Warns of accepting claims, at face value, that Americans must 'trust officials to exercise power in the dark, lest they be attacked'...
By Ernest A. Canning on 6/15/2013, 7:35am PT  

Earlier this week, CNN's Anderson Cooper interviewed The Guardian's Glenn Greenwald about the baseless claim made by Rep. Peter King (R-NY), on Fox "News", that Greenwald was "threatening to disclose" the identities of covert American CIA operatives.

Additionally, and in flagrant disregard for the U.S. Constitution's First Amendment, King had earlier disgraced himself by calling for the arrest of journalist Greenwald, who originally broke the news on a number of the disclosures made by NSA whistleblower Edward Snowden. (The additional irony here, of course, is that King himself actually is an avowed supporter of terrorism.)

Cooper and Greenwald then discussed the claim that American national security has been harmed by the disclosures made by Snowden, and why both citizens and journalists should never merely accept, at face value, such claims from public officials...

ANDERSON COOPER: King also says that you should be prosecuted because of what you've already published, saying it puts American lives at risk…When Wikileaks released huge amounts of information…a lot of people said, you know, "They had blood on their hands. Julian Assange has had blood on his hands." But then U.S. officials privately admitted to people in Congress and even publicly that even though the revelations were embarrassing, were a problem, that they couldn’t name anyone who really had lost their lives because of it. So now, when people are saying that you have put American lives at risk, do you believe that at all?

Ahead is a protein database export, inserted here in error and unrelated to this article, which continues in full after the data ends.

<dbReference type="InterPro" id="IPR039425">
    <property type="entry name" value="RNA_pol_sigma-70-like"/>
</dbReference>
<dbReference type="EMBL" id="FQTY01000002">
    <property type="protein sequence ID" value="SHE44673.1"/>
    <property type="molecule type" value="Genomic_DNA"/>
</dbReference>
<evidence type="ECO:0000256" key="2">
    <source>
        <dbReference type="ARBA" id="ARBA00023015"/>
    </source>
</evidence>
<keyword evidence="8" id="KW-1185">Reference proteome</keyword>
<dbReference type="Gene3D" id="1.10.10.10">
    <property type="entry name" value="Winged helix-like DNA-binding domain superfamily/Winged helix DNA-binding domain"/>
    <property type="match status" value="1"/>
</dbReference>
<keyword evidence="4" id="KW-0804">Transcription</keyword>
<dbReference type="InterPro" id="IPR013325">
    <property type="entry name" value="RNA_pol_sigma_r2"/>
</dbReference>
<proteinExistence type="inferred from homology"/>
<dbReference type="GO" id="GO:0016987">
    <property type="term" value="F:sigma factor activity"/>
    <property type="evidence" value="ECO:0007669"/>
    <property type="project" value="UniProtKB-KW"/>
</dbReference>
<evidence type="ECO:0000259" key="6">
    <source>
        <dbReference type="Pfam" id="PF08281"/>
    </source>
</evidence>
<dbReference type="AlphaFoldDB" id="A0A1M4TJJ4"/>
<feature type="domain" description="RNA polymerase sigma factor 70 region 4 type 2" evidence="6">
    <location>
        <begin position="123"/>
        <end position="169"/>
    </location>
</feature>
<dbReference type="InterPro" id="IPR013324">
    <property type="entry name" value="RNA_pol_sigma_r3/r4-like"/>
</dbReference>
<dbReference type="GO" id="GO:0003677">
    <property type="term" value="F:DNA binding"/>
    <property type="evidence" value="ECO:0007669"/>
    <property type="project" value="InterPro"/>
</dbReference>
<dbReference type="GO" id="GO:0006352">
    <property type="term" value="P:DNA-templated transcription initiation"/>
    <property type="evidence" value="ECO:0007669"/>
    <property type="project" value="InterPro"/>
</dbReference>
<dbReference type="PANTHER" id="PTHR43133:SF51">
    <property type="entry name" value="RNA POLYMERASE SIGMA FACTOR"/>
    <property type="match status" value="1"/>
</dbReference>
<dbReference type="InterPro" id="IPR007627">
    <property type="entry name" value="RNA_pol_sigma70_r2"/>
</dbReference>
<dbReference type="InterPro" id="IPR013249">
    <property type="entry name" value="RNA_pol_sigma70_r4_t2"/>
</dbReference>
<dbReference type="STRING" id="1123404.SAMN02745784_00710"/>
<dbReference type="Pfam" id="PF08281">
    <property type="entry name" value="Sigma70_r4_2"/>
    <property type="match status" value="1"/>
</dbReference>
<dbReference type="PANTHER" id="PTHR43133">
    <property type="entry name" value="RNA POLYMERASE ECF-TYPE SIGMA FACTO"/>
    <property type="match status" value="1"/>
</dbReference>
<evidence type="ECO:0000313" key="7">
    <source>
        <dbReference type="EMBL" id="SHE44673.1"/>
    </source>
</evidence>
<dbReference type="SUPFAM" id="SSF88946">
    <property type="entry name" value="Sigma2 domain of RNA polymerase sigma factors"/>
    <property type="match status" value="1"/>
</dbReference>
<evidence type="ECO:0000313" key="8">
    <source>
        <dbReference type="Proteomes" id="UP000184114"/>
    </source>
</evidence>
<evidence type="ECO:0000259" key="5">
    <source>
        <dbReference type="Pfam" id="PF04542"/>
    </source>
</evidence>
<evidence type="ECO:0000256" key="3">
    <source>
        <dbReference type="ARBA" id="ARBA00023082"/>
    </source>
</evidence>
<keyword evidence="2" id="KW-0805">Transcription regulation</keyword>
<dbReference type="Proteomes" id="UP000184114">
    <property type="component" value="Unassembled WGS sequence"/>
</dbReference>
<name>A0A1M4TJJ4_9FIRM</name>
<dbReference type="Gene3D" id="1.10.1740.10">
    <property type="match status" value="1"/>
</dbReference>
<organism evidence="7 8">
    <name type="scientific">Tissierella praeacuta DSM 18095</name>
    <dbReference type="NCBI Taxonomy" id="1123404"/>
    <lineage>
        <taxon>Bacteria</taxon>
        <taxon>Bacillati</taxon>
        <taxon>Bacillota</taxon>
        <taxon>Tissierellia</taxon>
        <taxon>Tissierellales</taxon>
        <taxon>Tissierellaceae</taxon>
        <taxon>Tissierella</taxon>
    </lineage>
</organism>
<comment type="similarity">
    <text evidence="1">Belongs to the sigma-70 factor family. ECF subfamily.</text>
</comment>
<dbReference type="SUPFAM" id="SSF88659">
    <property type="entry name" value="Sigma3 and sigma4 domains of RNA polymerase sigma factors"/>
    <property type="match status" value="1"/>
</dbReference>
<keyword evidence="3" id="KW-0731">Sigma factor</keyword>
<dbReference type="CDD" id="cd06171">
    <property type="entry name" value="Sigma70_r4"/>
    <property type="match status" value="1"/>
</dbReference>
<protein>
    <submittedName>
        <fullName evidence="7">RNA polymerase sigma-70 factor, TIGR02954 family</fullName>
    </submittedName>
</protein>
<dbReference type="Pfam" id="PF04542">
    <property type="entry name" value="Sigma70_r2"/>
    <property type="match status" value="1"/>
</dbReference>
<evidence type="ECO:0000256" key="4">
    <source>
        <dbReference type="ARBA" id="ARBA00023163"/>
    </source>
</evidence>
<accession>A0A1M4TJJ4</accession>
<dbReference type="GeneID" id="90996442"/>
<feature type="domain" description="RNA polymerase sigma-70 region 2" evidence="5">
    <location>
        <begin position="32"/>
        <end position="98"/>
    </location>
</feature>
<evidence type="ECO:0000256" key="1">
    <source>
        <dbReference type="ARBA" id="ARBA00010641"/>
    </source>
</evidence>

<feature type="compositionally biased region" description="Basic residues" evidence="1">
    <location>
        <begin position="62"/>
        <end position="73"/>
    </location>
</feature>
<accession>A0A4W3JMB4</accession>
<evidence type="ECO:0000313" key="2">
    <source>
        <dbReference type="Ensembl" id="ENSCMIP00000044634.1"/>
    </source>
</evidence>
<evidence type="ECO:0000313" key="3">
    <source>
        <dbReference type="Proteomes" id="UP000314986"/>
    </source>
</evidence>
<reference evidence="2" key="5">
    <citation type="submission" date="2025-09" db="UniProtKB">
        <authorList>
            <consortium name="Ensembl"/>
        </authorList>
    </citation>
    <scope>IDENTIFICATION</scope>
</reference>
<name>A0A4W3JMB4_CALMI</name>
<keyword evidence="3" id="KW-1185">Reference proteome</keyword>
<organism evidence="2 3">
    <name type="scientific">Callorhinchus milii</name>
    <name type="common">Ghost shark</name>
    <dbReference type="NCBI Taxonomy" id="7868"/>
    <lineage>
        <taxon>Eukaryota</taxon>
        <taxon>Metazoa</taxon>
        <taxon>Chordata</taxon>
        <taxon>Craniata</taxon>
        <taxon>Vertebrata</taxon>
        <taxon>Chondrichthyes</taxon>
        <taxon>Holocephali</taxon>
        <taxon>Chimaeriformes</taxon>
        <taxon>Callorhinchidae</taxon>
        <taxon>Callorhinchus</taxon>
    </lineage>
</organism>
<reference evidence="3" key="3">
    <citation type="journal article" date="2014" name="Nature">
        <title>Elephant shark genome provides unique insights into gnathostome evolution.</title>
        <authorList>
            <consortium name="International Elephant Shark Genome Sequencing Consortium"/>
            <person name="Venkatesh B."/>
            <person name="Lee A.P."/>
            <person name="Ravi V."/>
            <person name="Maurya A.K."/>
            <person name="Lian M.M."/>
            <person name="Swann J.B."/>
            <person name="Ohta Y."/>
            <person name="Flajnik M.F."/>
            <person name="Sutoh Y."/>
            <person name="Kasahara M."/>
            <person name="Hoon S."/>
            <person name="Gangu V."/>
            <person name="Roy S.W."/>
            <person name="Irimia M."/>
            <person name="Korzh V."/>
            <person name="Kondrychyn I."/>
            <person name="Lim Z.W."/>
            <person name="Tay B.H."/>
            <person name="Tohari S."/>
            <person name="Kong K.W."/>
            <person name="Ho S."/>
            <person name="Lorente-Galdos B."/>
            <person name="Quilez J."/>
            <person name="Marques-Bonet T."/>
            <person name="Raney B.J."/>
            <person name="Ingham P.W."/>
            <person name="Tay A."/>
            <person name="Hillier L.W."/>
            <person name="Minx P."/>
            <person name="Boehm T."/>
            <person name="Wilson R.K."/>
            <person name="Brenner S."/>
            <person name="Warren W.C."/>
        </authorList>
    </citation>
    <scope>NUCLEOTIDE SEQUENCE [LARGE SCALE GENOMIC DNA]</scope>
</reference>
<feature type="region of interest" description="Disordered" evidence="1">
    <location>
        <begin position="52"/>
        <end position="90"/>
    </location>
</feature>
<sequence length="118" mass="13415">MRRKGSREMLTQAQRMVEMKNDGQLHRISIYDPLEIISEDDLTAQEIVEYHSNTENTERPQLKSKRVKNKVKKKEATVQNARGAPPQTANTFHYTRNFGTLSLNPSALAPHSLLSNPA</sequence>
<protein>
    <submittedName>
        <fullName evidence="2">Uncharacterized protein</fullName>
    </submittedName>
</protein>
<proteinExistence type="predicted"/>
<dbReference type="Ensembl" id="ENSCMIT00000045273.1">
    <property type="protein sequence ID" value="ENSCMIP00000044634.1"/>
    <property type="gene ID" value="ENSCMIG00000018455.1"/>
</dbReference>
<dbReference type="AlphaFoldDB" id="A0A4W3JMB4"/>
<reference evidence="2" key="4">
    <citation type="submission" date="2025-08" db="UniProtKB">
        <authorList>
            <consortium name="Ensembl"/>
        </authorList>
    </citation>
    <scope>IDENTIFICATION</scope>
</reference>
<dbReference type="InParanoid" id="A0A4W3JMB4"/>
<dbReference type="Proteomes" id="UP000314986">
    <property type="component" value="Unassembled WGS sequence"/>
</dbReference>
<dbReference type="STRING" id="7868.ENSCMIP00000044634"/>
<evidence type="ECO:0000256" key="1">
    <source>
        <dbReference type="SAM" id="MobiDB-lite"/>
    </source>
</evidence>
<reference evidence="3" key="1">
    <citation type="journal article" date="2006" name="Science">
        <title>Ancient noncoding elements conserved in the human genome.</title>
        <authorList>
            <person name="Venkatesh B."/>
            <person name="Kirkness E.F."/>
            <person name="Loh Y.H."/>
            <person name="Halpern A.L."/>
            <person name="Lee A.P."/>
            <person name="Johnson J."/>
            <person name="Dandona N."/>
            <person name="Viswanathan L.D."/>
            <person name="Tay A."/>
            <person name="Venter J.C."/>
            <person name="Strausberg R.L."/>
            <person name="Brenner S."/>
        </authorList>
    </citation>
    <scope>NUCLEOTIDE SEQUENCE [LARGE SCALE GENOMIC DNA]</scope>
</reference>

GLENN GREENWALD: No. And Anderson, that point that you just made, in my opinion, is really the crucial point, for anybody listening, to take away. Every single time the American government has things that they’ve done in secret exposed or revealed to the world and they're embarrassed by it, the tactic that they use is to try and scare people into believing that they have to overlook what they have done --- they have to trust American officials to exercise power in the dark, lest they be attacked; that their security and safety depend upon placing this value in political officials. And I really think it’s the supreme obligation of every journalist and every citizen when they hear an American official say --- 'this story about us jeopardizes national security' --- to demand specifics; to ask, what exactly it is that has jeopardized national security.

King's blatant lies about Greenwald ought to underscore his point that such officials are not to be merely trusted.

Video of Anderson Cooper's 6/12/2013 interview of Glenn Greenwald follows below...